Here is a example dataset that resembles the one I am using.

example dataset

Let's call one row = one experiment.

I'm trying to predict Y based on features X1 through X7

The problem I am facing is very similar to this one, in that the target Y to predict depends on several input rows (several experiments done the same day). But what is different in my case, is that the number of experiments (so the number of rows) varies from 1 to 9.

By using the method suggested in the most upvoted answer (namely, concatenating the features for the same day so I have one row for 1 day, with 7*n_experiments features), I end up with a large dataframe of 100+ columns (I have more than 7 X features in the real dataset). Most importantly, by using this method, the last columns (representing the case of days with a lot of experiments, like 6,7,8,9 experiments on the same day) contains a lot of null values because those cases of days are pretty scarce (they are more days with 1-4 experiments than days with 8-9 experiments, so the latest columns are almost never filled with values).

So by following the method of concatenating my X features to have 1 row = 1 day, I end up with a dataframe that is, to me, useless for my prediction problem.

How would you approach this problem then?


2 Answers 2


You can collect various statistics for each feature (X1, X2, ..., X7). These statistics can be the mean, median, max, standard deviation, # of nulls (if this makes any sense for your problem), etc. Let's say you only consider the mean, max and min. Then you would end up with 7*3=21 features.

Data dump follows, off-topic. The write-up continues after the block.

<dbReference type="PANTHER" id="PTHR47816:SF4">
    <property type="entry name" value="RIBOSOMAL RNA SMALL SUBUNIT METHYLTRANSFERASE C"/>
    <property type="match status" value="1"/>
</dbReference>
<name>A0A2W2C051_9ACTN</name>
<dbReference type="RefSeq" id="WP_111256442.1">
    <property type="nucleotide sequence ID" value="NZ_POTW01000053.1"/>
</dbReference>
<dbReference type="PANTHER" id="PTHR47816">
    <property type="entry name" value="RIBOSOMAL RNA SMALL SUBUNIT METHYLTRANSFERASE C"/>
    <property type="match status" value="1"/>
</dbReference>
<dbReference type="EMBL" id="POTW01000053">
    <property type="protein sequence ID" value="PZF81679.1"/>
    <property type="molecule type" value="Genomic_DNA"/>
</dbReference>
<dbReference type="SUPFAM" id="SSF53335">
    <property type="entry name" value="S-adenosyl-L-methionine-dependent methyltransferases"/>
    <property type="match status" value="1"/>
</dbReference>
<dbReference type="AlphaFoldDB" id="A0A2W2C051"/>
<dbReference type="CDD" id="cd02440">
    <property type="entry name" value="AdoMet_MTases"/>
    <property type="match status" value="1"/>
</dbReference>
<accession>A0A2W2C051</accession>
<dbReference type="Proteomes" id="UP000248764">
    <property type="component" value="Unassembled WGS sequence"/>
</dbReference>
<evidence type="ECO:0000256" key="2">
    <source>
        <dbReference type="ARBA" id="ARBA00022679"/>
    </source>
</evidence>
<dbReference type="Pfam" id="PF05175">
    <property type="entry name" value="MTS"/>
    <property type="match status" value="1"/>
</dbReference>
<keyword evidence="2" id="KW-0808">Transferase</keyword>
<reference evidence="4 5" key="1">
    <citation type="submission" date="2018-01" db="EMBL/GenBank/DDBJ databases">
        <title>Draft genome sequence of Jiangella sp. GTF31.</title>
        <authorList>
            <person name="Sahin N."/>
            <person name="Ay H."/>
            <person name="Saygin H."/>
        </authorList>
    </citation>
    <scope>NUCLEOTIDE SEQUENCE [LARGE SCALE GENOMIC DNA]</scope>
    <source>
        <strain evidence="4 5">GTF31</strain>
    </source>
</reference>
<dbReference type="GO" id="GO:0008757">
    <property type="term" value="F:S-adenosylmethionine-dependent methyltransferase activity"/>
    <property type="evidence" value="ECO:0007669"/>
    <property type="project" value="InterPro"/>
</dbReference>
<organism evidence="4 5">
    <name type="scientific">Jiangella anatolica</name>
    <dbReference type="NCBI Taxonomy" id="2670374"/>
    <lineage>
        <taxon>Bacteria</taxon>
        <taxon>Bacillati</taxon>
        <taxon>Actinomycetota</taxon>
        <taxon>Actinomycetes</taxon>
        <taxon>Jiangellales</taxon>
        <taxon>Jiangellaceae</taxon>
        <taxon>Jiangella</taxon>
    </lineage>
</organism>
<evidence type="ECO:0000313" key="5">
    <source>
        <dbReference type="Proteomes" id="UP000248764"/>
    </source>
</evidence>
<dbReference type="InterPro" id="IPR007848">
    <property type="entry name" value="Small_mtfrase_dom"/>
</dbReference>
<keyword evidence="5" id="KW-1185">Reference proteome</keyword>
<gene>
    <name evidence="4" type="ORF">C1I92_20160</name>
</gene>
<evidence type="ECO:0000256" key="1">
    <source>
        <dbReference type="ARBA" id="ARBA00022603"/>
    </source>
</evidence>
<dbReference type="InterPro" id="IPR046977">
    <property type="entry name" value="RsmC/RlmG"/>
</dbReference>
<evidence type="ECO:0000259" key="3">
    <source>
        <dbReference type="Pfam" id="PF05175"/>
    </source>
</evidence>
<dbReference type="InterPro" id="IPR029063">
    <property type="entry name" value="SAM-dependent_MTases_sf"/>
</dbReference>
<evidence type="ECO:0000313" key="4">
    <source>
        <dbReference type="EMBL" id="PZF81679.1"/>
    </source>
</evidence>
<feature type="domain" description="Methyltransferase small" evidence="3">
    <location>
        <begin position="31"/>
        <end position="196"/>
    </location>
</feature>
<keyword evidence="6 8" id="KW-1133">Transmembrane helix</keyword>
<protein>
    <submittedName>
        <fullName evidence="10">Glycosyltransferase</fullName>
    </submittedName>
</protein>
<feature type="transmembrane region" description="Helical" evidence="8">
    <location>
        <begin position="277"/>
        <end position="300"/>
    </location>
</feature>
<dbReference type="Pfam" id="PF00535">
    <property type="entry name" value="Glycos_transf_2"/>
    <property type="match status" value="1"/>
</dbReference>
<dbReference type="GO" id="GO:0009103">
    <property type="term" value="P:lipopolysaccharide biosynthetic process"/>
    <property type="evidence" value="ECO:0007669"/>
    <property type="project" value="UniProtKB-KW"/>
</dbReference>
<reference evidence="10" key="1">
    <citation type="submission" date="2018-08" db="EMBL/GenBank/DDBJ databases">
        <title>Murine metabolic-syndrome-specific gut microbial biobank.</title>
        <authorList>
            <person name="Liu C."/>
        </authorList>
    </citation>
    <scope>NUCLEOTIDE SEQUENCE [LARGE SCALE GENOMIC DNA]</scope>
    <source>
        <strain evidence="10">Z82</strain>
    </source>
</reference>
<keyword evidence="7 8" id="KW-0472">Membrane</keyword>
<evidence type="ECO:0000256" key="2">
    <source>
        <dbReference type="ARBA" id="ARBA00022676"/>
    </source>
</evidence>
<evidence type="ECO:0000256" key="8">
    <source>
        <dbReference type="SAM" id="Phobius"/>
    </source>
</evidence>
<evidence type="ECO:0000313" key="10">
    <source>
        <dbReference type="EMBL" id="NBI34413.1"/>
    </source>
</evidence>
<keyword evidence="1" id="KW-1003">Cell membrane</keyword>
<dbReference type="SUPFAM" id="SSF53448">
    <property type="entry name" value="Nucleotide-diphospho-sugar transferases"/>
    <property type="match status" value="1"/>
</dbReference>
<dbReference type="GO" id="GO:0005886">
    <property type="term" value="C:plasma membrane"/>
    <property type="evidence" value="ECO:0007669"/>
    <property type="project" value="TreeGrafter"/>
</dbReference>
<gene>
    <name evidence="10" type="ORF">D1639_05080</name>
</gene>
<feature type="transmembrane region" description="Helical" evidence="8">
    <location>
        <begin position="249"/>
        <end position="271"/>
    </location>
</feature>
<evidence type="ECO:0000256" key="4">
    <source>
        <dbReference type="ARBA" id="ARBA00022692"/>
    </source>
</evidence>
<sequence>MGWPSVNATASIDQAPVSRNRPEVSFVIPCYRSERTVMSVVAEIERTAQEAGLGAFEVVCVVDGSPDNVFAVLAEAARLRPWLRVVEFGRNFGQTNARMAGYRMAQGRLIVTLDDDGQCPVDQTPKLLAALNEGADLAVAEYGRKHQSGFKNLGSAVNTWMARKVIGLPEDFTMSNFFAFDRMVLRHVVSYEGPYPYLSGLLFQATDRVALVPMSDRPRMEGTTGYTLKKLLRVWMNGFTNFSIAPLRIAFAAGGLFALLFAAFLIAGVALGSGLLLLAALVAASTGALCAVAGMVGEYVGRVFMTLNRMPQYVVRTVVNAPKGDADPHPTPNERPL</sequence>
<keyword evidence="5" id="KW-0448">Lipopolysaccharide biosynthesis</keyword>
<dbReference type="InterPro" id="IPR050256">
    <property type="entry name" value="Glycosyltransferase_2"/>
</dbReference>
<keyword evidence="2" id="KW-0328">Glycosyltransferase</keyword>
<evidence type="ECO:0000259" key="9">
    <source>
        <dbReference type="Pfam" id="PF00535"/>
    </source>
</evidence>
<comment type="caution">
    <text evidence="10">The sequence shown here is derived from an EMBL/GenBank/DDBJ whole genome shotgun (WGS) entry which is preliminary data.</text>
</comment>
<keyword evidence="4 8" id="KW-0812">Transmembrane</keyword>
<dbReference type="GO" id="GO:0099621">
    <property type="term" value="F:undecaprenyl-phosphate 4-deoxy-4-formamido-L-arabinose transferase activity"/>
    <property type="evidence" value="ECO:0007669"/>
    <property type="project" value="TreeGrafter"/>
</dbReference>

• $\begingroup$ Actually it doesn't make sense to make summary statistics of my features as they represent physical values like thickness of material or radius of machine. Each experiment use different materials and machines, and so mixing them up doesn't make much sense in my case. $\endgroup$
    – Izem
    Commented Jul 19, 2023 at 14:19
  • $\begingroup$ Your answer could be improved with additional supporting information. Please edit to add further details, such as citations or documentation, so that others can confirm that your answer is correct. You can find more information on how to write good answers in the help center. $\endgroup$
    – Community Bot
    Commented Jul 25, 2023 at 15:13

The approach I would go for is to take a step back and ask, "how are the features and target related?" This is the science part of data science; blindly searching for a magic algorithm which your dataset can suck in is not science. We have to understand the problem.

A few questions first:

  1. For each day, there is only 1 target. Is this correct? (I assume yes)

  2. Does the target of each date have any relationship with each other? (I assume no)

  3. For each date there can be multiple experiments. Does the order in which these experiments are carried out affect the target?

  4. Is there any rationale on why each experiment is carried out, e.g. 'first we test with A, if the result is X, then we do B, otherwise do C'? Or completely random?

  5. How does the results of the experiments contribute to the target together? Does each experiment contributes a part, or only a selection of experiments finally count?

  6. Is it possible that some experiments are not related to the target at all?

These questions are a start in order to find the appropriate approach. And as always, any domain knowledge is beneficial.


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